Nikon D3300 Hands-On

Nikon D3300

Nikon announced its new entry-level DSLR, the D3300, last week at CES 2014.

The D3300 features a 24.2MP DX format sensor, which is the same as the D3200; however, the D3300 takes a cue from the Nikon D7100 and has no optical low pass filter.

Nikon D3300-4

The D3300 also steps up to 5fps continuous shooting speed (compared to 4fps on the D3200) and sensitivity expands to ISO 25,600 (up from 12,800).

The camera is also equipped with the new Nikon AF-S 18-55mm f/3.5-5.6G VR II lens. The new lens features a locking mechanism that allows the lens to retract to a much short length than its predecessor. Of course, you have to unlock and extend the lens to shoot. The resulting combo, however, is significantly smaller and lighter than the D3200. The D3300 is almost shockingly lightweight.

Even so, the D3300 has a nice grip with decent clearance between the grip and lens barrel. It has that great feel we’ve come to expect from Nikon DSLRs.

Nikon D3300-5

Nikon also added the EXPEED 4 image processor to the D3300, which improves the speed of the camera as evidenced by the bump in still image continuous shooting to 5fps (no slouch for a low-end DSLR). Additionally, the EXPEED 4 image processor allows the D3300 to capture 1080/60p HD video – making it the second DSLR in Nikon’s lineup to do so. The other 1080/60p shooter is the D5300, which is also equipped with the EXPEED 4 processor.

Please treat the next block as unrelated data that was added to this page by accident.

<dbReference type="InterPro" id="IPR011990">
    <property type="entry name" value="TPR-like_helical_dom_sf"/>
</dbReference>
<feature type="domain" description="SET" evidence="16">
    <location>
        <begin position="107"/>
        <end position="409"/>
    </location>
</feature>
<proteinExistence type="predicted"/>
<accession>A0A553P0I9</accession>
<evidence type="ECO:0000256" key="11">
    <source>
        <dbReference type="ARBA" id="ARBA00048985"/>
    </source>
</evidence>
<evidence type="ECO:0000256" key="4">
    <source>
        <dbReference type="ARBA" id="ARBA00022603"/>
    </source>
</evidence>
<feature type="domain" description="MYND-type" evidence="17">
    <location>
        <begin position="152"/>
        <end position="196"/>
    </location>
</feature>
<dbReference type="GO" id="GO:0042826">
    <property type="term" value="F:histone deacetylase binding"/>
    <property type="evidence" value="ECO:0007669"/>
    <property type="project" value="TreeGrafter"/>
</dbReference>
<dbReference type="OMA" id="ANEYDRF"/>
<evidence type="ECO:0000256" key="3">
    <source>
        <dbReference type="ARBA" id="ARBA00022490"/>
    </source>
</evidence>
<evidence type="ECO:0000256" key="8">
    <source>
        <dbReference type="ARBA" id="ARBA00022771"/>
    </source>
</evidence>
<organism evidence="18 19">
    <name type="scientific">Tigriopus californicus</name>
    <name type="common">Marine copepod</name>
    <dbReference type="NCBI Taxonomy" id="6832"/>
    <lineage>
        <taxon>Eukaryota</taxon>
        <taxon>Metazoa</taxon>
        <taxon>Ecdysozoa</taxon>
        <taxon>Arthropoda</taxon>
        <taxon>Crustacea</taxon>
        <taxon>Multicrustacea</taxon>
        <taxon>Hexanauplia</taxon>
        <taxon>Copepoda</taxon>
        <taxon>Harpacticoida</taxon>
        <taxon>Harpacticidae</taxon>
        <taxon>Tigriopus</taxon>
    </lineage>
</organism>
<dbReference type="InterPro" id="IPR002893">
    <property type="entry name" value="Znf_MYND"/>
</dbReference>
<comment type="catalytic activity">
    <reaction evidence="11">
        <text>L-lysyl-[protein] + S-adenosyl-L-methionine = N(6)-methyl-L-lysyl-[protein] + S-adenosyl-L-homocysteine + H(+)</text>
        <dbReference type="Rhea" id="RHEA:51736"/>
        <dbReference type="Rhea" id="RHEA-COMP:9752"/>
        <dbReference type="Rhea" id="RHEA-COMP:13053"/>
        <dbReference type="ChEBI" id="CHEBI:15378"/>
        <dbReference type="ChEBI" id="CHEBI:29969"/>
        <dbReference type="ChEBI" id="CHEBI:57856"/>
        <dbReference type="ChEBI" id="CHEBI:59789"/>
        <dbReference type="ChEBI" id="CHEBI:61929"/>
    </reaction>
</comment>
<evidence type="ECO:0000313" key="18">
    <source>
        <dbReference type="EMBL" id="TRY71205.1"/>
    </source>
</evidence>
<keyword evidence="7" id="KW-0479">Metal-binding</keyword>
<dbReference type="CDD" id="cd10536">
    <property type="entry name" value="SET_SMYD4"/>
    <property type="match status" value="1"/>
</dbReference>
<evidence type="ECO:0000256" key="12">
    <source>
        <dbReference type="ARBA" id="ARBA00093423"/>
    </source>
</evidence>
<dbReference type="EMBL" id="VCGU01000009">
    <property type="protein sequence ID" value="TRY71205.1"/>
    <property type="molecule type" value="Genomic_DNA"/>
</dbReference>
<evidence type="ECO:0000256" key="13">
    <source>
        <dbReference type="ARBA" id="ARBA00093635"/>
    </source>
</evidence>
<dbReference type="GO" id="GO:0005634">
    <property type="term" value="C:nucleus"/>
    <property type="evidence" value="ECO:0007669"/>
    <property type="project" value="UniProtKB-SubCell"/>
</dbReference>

Given that the two lower-end DSLRs in Nikon’s line feature the latest and greatest processing power, it’s safe to assume we should see speed jumps in the higher-end Nikon DSLRs sooner rather than later.

Nikon D3300-3

Back to the D3300 though… It remains a very basic camera and is still not far removed from its predecessor. There are notable advantages in speed, outlined above, which justify the camera’s existence more so than what we have seen from, say, Canon’s Rebel T* series lately. However, there is still a whole lot of old baggage the D3300 carries with it – most notably, the functional, but slow as molasses live view autofocus.

Additionally, the D3300 is plagued by the hiccup in Nikon’s HDSLR system that prevents you from changing the aperture without coming out of your live view shooting mode. While it is not a fatal flaw to the camera – certainly considering the big jump to 1080/60p capture – it remains a huge annoyance to the Nikon HDSLR shooters out there.

Nikon D3300-2

The D3300 remains a solid entry-level camera at a bargain price. The lightweight and compact body will make it an attractive option for anyone looking to step up from more basic point and shoot cameras and get their first “real” camera.

The Nikon D3300 retails for $649.95 with the aforementioned 18-55mm kit lens. Check it out here at B&H Photo (also in grey or red). The new 18-55mm lens is also available separately for $249.95. Check it out here at B&H Photo.